AmericanFarm.com

Cultural war has ag in crosshairs (Editorial)

(Feb. 14, 2015) First, some background: The agricultural chemical is known as glyphosate, its main ingredient. Created by Monsanto, it is marketed as “Roundup.”
Monsanto introduced it in 1974 as an effective way of killing weeds while leaving crops and plants intact.
It’s sold in more than 160 countries, and farmers use it on 250 types of crops.
Some crops have been inbred to assure their continued resistance to the chemical. They are known as Roundup-Ready.
The first batch of Roundup-Ready soybeans came off a field on a research farm near Queenstown, on Maryland’s Eastern Shore.
Now, look at a map of the United States.
On the “far left” is California. It is there where the most recent court challenge of Monsanto and Roundup has emerged. (Does all this sound familiar?)
A ruling by Fresno County Superior Court Judge Kristi Kapetan may require Monsanto to label Roundup as a possible cancer threat for its main ingredient, glyphosate, despite the company insisting that it poses no risk to people.
California would be the first state to order such labeling if Kapetan issues a formal decision in favor of the proposed labeling, a decision she says will come soon.
Monsanto has sued California, saying its officials illegally based their decision on the France-based branch of the United Nations’ World Health Organization, the International Agency for Research on Cancer, and classifying glyphosate as a “probable human carcinogen.”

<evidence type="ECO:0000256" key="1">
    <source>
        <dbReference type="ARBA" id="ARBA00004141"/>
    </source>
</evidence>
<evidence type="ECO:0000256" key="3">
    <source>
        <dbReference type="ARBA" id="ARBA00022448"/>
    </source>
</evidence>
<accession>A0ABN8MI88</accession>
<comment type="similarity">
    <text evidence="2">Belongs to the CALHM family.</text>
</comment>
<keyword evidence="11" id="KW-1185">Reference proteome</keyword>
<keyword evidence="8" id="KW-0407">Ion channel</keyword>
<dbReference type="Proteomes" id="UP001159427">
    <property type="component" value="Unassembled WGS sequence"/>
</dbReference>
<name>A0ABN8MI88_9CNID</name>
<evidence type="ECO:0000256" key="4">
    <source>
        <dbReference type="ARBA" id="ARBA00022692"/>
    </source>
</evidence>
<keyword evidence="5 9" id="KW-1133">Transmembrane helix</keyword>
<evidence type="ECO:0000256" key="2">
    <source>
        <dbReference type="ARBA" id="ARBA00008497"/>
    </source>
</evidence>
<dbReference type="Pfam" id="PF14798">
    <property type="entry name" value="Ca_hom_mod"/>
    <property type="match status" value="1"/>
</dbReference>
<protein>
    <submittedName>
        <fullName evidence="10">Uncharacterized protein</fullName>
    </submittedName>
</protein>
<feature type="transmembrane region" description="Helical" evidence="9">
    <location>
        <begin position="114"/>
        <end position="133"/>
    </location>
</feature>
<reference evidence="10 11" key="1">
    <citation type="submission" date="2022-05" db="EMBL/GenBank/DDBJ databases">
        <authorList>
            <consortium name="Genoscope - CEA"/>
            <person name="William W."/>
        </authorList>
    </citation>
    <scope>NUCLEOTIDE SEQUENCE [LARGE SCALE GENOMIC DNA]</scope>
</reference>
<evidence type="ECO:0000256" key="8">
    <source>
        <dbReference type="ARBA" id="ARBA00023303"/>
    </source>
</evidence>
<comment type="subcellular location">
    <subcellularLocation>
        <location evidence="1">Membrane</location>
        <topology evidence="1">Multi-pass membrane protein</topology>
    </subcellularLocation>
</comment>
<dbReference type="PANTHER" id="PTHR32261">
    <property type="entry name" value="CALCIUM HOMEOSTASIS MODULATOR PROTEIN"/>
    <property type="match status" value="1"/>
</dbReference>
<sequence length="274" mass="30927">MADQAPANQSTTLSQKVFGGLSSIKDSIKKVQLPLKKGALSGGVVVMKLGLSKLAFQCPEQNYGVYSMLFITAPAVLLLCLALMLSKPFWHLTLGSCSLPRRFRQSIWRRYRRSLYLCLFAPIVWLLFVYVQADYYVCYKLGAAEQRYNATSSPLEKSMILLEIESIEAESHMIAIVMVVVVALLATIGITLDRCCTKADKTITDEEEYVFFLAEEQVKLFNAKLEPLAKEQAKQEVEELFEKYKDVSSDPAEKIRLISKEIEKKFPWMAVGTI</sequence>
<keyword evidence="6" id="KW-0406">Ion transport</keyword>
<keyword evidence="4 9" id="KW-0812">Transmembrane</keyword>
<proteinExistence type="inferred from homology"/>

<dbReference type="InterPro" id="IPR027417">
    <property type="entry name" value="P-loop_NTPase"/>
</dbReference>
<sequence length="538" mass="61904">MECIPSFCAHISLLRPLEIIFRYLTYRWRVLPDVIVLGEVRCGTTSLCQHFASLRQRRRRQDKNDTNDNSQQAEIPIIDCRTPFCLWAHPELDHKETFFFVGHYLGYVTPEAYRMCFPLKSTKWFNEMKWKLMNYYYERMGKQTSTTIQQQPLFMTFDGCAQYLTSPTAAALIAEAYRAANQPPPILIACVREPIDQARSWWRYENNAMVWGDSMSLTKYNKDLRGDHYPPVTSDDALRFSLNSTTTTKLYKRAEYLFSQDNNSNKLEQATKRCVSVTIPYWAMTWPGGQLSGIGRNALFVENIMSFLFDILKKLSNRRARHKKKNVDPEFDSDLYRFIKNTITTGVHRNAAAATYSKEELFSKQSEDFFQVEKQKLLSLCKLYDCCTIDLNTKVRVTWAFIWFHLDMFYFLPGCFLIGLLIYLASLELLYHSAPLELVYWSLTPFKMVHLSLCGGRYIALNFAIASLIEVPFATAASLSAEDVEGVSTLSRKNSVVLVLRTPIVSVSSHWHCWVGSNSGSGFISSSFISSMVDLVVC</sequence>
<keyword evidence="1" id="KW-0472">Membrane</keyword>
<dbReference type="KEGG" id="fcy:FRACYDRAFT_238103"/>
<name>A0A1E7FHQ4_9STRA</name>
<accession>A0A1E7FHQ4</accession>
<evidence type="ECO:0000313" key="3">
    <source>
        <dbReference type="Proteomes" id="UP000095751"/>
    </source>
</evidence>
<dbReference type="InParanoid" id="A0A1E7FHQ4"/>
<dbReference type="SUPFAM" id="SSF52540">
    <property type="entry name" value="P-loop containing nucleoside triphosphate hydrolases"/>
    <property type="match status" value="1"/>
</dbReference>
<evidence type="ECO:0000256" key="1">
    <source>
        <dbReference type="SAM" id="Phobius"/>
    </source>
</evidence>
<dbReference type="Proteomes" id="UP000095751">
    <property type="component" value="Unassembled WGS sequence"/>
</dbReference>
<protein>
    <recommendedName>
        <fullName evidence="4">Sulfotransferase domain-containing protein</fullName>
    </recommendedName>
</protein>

Monsanto, of course, said that it will challenge the tentative ruling.
Glyphosate is not restricted by the U.S. Environmental Protection Agency.
The EPA says it has “low toxicity” and recommends only that people avoid entering a field for 12 hours after it has been applied.
The United States is engaged in a cultural war. One front of that conflict is food — how it is planted and grown, how it is harvested and packaged, and how much the consumer needs to know about it.
California, the nation’s leading agricultural state, has become the banner state of that revolution, despite the fact that glyphosate is used in growing many of the state’s crops.
In California’s cultural climate, it is unlikely that Kapetan will not put her signature on a formal document requiring the labels.
Monsanto’s appeal would go the Ninth Circuit, acknowledged as the most liberal court in the nation.
In light of the vast Roundup market, formally labeling it a human cancer threat could have a devastating impact on the nation’s agricultural industry — and that’s not even considering the potential of skyrocketing food prices.
Stay tuned.